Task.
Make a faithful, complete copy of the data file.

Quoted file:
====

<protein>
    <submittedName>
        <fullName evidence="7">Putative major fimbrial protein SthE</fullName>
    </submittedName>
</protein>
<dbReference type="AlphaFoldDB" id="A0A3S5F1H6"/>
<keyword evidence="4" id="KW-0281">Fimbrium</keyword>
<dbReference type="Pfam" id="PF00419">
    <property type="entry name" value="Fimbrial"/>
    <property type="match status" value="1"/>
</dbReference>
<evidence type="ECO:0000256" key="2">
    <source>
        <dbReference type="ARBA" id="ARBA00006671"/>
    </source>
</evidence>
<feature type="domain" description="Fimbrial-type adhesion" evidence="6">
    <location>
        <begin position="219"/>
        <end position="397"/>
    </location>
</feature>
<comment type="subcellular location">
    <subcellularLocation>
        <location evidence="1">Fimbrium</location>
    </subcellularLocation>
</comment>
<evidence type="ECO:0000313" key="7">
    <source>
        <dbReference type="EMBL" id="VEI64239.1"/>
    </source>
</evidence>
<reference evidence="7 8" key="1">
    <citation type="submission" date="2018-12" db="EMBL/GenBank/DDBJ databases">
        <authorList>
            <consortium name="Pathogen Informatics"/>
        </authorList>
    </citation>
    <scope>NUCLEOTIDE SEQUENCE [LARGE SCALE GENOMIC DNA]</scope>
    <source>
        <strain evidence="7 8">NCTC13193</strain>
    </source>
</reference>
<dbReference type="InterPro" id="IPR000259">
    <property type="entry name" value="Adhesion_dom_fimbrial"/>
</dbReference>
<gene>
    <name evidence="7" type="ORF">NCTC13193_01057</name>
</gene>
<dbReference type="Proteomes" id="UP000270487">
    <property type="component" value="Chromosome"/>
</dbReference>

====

<protein>
    <submittedName>
        <fullName evidence="7">Putative major fimbrial protein SthE</fullName>
    </submittedName>
</protein>
<dbReference type="AlphaFoldDB" id="A0A3S5F1H6"/>
<keyword evidence="4" id="KW-0281">Fimbrium</keyword>
<dbReference type="Pfam" id="PF00419">
    <property type="entry name" value="Fimbrial"/>
    <property type="match status" value="1"/>
</dbReference>
<evidence type="ECO:0000256" key="2">
    <source>
        <dbReference type="ARBA" id="ARBA00006671"/>
    </source>
</evidence>
<feature type="domain" description="Fimbrial-type adhesion" evidence="6">
    <location>
        <begin position="219"/>
        <end position="397"/>
    </location>
</feature>
<comment type="subcellular location">
    <subcellularLocation>
        <location evidence="1">Fimbrium</location>
    </subcellularLocation>
</comment>
<evidence type="ECO:0000313" key="7">
    <source>
        <dbReference type="EMBL" id="VEI64239.1"/>
    </source>
</evidence>
<reference evidence="7 8" key="1">
    <citation type="submission" date="2018-12" db="EMBL/GenBank/DDBJ databases">
        <authorList>
            <consortium name="Pathogen Informatics"/>
        </authorList>
    </citation>
    <scope>NUCLEOTIDE SEQUENCE [LARGE SCALE GENOMIC DNA]</scope>
    <source>
        <strain evidence="7 8">NCTC13193</strain>
    </source>
</reference>
<dbReference type="InterPro" id="IPR000259">
    <property type="entry name" value="Adhesion_dom_fimbrial"/>
</dbReference>
<gene>
    <name evidence="7" type="ORF">NCTC13193_01057</name>
</gene>
<dbReference type="Proteomes" id="UP000270487">
    <property type="component" value="Chromosome"/>
</dbReference>